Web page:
Areruya becomes African pioneer at Paris-Roubaix
COMPIEGNE, France (VN) — Fans crowded around Joseph Areruya as he walked through the courtyard of the Palais de Compiégne, the host venue for Paris-Roubaix’s grand depart. They snapped photos with Areruya and asked him to sign paper trading cards with his face printed on the front.
WorldTour stars typically receive most of the attention on the eve of the race known as The Hell of the North. Areruya, who rides for the lesser-known Pro Continental team Delko Marseille Provence, had a spotlight shown on him due to his place in the race’s history. The 22-year-old became the first Rwandan cyclist to start Paris-Roubaix. In fact, he is the first black African rider to participate in the race.
“I hope now that people from Europe will be thinking that black African riders can ride Paris-Roubaix. Now they know we can be in the race,” Areruya told VeloNews. “Maybe next year we can have another black African in Paris-Roubaix.”
Areruya’s start in Paris-Roubaix marks yet another milestone in his young and decorated cycling career. Areruya is a product of Team Rwanda and the Team Africa Rising cycling projects, the cycling development projects founded by retired American rider Jonathan Boyer.
He joined the team as a teenager, after Team Rwanda’s initial five riders — Adrien Niyonshuti, Nathan Byukusenge, Abraham Ruhumuriza, Rafiki Uwimana, and Nyandwi Uwase — became celebrities across Rwanda for participating in international races.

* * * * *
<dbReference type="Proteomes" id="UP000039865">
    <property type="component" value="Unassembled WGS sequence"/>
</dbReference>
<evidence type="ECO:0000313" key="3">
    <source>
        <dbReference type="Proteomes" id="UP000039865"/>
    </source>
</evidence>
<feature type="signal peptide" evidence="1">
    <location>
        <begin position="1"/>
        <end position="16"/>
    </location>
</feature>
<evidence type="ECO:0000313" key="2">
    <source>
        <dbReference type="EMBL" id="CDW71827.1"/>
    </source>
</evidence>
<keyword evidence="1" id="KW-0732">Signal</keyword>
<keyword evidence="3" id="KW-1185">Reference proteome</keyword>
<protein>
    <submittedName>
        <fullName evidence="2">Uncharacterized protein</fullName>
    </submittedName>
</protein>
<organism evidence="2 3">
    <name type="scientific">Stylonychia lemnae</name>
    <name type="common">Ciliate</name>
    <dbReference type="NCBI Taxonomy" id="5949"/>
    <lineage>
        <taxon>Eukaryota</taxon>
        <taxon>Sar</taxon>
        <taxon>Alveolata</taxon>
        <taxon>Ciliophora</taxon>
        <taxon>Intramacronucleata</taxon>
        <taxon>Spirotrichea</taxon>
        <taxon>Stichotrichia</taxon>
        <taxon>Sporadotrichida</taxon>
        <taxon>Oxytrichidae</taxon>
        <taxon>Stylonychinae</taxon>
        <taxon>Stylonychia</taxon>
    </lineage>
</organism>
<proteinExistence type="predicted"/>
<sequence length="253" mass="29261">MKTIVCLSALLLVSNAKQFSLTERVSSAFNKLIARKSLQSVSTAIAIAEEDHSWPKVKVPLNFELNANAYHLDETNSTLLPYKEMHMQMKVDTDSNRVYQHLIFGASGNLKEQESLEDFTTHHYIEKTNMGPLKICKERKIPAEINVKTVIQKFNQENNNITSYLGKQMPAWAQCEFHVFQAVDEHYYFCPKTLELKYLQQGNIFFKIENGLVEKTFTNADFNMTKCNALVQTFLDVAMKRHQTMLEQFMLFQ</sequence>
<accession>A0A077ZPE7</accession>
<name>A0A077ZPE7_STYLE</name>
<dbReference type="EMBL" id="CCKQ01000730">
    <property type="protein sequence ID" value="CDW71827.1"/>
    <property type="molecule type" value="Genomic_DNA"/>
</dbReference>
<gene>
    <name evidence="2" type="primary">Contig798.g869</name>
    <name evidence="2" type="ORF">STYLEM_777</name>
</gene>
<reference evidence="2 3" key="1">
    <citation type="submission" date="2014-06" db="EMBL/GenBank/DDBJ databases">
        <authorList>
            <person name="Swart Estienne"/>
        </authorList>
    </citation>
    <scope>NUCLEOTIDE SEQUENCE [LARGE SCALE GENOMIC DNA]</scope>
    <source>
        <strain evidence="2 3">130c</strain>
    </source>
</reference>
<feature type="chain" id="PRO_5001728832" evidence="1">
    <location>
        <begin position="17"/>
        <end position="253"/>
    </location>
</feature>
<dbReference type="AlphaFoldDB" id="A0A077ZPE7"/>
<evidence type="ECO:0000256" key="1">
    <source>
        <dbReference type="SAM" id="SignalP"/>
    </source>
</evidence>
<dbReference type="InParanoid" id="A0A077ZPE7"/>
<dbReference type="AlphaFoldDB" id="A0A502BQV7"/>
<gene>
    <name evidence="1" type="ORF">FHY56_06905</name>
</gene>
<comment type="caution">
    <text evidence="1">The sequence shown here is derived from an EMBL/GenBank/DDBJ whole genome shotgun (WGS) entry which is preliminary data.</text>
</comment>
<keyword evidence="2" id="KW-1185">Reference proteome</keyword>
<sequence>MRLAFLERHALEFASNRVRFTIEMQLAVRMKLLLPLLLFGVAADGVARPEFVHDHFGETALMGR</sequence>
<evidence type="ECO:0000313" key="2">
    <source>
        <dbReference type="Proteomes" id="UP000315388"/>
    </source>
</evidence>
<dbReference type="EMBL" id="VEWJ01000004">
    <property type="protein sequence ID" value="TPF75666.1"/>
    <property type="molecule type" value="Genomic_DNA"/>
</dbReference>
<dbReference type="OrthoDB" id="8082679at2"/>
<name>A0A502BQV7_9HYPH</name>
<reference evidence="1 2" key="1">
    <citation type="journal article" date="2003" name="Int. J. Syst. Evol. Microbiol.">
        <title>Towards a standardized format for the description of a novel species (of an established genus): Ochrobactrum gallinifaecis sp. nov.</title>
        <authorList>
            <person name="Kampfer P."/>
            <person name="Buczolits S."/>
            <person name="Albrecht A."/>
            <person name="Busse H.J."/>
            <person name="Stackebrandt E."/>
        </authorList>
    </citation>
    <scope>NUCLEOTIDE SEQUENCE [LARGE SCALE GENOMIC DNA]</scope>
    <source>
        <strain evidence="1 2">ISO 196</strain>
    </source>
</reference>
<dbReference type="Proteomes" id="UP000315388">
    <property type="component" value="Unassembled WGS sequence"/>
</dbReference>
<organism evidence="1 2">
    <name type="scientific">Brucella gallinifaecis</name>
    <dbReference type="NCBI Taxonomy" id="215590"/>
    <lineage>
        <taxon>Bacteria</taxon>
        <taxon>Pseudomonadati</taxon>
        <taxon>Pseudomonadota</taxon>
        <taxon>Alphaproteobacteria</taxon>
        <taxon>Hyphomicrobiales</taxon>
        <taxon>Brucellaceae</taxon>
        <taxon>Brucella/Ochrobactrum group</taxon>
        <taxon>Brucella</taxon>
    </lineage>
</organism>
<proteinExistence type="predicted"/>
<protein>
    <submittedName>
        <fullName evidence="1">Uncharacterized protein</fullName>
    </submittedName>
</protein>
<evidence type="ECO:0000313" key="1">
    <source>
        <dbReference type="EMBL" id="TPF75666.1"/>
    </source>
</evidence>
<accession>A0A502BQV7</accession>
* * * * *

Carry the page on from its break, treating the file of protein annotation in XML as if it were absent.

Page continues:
Areruya followed in the footsteps of Rwanda’s trailblazers, winning the Tour of Rwanda in 2017 and securing a roster spot on Dimension Data’s U23 development squad. Areruya then surpassed his predecessors with a series of impressive accolades.
In 2017 he became the first Rwandan rider to win a stage of the U23 Giro d’Italia. In 2018 he won Gabon’s La Tropicale Amissa Bongo and the Tour de l’Espoir in Cameroon. The victories helped Areruya secure the Best African Cyclist of the Year award in 2018—he’s the first Rwandan winner since the award was launched in 2011.
Areruya said his start in Paris-Roubaix represents a lifelong goal.
“My dream has always been to start in big races like Paris-Roubaix,” he said. “It is a big big big thing for me. It is crazy.”
Like other pro teams, Areruya and his Delko squad pedaled over the cobblestones on Thursday morning to perform a reconnaissance over the rough roads. Areruya said simply riding over the pave presented a challenge. He has ridden over cobbles during the Tour of Rwanda, he said, but the Roubaix pavé presented a much greater challenge.
He was confident, however, that he could make it to the finish line on Sunday.
“I don’t ride [the cobblestones] much because they can be dangerous and you can crash,” Areruya said. “I see that Paris-Roubaix will be very difficult. I don’t worry about that. It’s hard but that is your job.”
Areruya bases himself in France, and he travels back to Rwanda throughout the year to see friends and family. After his experience at Paris-Roubaix, he will likely have to sign more autographs and pose for more photos back home.
“I am hoping to tell everyone about my race,” Areruya said.